A prayer which flows out of a right knowledge of God will include petitions to God for everything we need and want since God is sovereign over all and all good things come from Him.  We should learn to put all our trust in God, not only for what happens after we die, but for every circumstance of our lives (q. 118).  He is sovereign over the weather, over our health, over our finances and everything else.  While God makes the rain to fall on the just and on the unjust, our reaction should not be complacency about the falling rain, but to thank Him and petition Him for what we need, knowing that eventually all who fail to acknowledge His blessings in thanksgiving will lose those blessings.  The rain will not continue to fall on the unjust forever, as the rich man in Luke 16:24 could tell you.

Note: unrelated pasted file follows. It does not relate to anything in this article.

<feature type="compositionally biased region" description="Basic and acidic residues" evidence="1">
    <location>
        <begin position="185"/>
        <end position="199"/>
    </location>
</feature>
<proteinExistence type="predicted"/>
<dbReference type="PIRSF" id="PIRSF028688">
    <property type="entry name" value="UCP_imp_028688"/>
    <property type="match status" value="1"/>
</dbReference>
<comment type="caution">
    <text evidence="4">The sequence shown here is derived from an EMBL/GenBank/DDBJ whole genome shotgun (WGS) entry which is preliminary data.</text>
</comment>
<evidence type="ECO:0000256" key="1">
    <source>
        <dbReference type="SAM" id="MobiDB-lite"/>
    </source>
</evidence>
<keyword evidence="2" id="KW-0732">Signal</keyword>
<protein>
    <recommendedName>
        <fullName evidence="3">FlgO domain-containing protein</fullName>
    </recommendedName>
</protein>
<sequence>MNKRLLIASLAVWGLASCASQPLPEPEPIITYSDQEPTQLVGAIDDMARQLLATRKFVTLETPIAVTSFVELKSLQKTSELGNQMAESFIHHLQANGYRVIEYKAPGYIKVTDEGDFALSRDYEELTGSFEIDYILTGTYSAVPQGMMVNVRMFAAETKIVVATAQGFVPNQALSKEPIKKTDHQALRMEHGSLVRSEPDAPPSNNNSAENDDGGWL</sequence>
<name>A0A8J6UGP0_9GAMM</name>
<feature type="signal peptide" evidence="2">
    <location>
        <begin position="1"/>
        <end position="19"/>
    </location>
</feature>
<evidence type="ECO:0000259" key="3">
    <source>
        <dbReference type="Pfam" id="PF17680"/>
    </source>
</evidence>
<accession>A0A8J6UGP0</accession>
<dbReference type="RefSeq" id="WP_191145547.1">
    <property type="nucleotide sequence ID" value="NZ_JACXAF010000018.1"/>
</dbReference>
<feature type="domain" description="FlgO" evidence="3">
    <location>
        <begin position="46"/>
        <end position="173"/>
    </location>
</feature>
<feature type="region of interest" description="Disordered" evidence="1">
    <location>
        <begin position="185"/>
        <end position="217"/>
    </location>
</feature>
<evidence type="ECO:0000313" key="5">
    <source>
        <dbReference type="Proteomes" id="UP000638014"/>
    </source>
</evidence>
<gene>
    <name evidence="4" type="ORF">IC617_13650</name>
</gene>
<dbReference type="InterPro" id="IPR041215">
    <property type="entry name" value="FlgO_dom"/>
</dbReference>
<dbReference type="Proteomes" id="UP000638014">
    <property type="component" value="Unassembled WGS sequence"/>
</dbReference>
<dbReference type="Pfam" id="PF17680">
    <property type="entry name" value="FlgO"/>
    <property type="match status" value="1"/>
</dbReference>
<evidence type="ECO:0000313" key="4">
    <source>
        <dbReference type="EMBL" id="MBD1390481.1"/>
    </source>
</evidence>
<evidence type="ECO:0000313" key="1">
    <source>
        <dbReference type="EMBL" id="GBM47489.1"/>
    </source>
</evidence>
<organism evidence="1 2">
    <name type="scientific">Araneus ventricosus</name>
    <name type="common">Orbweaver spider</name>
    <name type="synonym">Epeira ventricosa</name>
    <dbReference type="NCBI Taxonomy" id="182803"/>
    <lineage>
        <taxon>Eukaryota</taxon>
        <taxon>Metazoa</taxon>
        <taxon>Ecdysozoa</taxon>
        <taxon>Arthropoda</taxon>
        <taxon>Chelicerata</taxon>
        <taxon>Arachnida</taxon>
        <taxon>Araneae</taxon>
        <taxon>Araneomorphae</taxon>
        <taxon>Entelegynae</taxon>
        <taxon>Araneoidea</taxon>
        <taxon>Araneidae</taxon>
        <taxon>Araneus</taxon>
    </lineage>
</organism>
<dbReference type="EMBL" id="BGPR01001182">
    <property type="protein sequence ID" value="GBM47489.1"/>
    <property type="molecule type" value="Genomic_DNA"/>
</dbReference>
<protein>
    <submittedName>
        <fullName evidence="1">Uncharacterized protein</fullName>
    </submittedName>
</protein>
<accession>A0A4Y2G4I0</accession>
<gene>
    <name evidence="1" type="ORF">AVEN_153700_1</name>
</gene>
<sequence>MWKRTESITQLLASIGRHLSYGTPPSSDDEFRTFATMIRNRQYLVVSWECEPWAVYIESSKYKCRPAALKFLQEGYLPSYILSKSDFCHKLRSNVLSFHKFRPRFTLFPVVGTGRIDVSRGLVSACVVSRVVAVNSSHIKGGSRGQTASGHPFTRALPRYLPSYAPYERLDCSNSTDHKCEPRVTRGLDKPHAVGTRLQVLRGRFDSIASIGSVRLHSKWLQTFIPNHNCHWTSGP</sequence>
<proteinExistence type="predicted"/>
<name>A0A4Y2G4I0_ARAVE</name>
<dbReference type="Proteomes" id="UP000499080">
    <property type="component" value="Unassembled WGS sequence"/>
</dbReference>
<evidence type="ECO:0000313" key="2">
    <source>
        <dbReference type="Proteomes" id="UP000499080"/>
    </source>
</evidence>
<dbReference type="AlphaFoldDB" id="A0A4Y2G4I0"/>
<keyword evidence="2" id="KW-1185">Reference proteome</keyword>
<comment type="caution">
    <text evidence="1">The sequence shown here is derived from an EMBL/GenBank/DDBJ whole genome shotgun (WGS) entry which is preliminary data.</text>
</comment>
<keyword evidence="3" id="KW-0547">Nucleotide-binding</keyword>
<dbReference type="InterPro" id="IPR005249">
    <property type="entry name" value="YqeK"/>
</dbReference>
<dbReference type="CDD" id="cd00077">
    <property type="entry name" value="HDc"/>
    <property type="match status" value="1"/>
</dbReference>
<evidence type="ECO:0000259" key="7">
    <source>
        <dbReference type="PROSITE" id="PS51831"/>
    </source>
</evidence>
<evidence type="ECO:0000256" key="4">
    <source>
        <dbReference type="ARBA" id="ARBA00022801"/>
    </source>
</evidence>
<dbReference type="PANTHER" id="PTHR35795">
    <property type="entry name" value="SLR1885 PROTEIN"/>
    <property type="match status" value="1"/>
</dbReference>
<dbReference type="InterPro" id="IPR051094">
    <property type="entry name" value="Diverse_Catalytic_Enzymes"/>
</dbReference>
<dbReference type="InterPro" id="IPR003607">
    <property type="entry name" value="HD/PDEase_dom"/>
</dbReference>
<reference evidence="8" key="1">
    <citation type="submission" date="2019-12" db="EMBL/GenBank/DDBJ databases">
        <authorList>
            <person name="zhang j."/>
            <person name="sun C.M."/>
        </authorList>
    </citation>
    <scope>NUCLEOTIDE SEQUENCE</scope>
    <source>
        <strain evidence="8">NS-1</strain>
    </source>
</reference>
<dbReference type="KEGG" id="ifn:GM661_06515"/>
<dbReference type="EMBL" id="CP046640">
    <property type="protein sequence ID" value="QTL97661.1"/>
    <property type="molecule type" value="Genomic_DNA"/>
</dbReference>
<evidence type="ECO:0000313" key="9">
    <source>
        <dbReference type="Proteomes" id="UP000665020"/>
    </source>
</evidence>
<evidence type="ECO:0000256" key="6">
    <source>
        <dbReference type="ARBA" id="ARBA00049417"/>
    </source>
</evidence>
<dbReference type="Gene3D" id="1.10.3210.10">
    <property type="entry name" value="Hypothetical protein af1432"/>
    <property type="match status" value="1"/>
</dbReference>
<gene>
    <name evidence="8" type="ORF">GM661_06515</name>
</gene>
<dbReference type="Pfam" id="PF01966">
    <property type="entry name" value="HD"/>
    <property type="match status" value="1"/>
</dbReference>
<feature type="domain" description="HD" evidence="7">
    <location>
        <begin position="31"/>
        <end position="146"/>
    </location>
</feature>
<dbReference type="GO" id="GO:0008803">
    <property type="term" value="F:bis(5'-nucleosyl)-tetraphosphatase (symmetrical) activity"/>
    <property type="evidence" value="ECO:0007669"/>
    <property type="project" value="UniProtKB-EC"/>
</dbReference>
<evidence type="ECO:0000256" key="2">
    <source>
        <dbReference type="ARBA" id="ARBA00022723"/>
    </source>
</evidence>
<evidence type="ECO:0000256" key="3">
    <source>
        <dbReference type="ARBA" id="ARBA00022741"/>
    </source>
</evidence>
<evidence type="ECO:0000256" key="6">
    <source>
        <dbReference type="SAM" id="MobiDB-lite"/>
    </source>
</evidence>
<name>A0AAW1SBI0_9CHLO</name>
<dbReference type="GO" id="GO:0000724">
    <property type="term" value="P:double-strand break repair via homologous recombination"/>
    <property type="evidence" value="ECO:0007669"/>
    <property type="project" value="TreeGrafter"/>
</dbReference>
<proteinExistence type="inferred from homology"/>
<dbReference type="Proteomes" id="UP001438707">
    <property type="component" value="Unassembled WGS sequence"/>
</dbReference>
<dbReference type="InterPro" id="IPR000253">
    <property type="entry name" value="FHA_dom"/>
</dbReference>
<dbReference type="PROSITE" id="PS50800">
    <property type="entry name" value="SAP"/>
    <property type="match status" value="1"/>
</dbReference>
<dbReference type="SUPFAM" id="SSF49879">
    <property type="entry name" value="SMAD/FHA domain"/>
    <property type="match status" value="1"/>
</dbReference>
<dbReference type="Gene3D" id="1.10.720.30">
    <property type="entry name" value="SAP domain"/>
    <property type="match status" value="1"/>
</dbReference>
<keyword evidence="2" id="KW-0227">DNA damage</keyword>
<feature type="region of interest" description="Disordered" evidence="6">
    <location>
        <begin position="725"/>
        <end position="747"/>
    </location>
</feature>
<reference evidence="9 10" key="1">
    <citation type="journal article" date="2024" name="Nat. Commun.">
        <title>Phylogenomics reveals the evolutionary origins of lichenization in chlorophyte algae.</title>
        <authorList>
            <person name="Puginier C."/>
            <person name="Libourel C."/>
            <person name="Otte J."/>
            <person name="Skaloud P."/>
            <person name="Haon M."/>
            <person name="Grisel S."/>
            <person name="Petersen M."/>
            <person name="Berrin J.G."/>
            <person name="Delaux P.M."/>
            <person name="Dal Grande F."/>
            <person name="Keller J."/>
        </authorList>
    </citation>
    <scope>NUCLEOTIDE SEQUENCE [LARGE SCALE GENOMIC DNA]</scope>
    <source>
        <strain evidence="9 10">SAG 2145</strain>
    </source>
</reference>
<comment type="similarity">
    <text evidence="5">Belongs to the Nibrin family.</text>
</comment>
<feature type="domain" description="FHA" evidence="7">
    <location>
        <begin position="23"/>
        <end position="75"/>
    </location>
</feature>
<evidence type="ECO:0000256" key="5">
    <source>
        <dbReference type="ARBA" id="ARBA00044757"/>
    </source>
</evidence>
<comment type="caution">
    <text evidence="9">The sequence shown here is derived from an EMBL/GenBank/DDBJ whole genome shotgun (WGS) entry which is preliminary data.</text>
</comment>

Learning to pray better is one of the chief needs of every Christian.  I find it to be the case that the more mature a Christian is, the more he or she will typically bemoan the state of his or her prayer life.  The Heidelberg does an excellent job of unpacking the subject of prayer, using the prayer which Jesus taught us as its guide, and which will occupy the remainder of the Catechism.  The subject of prayer most suitably ends the Catechism and most appropriately follows the exposition of the Law, since the natural question arising from an understanding of the Law (“How can I do that?”) is answered best by prayer.  Through prayer, God gives us every good gift, including a greater and greater conformity to the image of our Savior Jesus Christ.